Click the image to read the full poem

With cheery face so round and yellow,

This funny Jack o’ Lantern.

Anonymous

The Twelve Months

Snowy, Flowy, Blowy,

Showery, Flowery, Bowery,

Hoppy, Croppy, Droppy,

Breezy, Sneezy, Freezy.

By George Ellis

Book recommendations

Read this overview of The Apple Orchard, by Susan Wiggs.

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Seasonal recipes

Ingredients for making sloe gin, including a bowl of sloes and sugar.

If you’ve been growing courgettes and have lots to spare, get inspired with these recipes from BBC Good Food.

Judy from our Living Well Team shares her recipe for the perfect autumnal drink, sloe gin.

Volunteer Rosemary gives some advice on what to do with quince. Read her recipe for a delicious-sounding quince jam.

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Thoughtful reflections and articles on harvest 

Read an article about how harvest has been celebrated in the past, how it is celebrated now – and a look forward to the future.

Take a look at a reflective piece, written by a member of the Living Well Team, on celebrating harvest during the Covid-19 pandemic.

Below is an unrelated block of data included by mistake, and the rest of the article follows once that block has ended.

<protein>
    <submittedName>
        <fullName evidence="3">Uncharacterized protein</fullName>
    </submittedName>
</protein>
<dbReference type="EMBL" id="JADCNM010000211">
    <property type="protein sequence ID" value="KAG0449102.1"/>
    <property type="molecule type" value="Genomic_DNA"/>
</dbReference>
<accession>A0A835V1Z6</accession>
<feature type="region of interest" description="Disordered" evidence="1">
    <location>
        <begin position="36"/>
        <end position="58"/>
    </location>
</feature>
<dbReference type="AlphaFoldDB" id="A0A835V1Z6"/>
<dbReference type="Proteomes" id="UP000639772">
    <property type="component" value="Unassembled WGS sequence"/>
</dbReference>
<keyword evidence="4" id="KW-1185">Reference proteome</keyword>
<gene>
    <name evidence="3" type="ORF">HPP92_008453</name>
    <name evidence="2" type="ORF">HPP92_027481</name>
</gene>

Learn about harvest farming techniques in this lovely article capturing childhood memories from this time of year.

Find out what the harvest moon is, and how it gets its name.

Have a go at guessing the fruit-themed idioms in this quick quiz.

A metal jack o lantern sits on a wooden table, surrounded by autumnal coloured flowersKathy O’Connell, Senior Healthcare Assistant in our Living Well Services Team, says: “Autumn is one of my favourite seasons. It makes me thankful for our beautiful world and our location.

“I love the colours of fall, all the festivals and as the nights cosy in and the log burner is lit for the first time, it brings a feeling of security and all over well-being to our little log home.

“Here is a collage of photographs I would like to share with you all of my autumn decorations. They may inspire you to create your own and display around your homes as I do every year.

“The warming kaleidoscope of red, orange, yellow and gold in my beautiful flower arrangements lift your spirits when days are grey.

“Pumpkins and squash are bountiful at this time of year: orange, red, green, yellow, and all shapes and sizes. They are warming to the eye and are nature’s art.”

Take a moment to watch and enjoy a beautiful video of harvest 2015, captured by Farmers’ Weekly using a high-definition drone: www.youtube.com/watch?v=wR_CqLDUbJI

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Harvest photographs

The pictures below show a spring barley crop being harvested. This year, the crop will go for animal feed – most likely cows – and this is due to the poor weather we had prior to the harvest. In a drier year it would have gone for malting to make beer or whiskey, but the weather was so poor the grains were not clean enough for this to happen.

When harvested, the moisture content of the grain was 14 per cent which is good. Any higher than 15 per cent and the grain has to go through a drying process prior to sale.

Apple harvest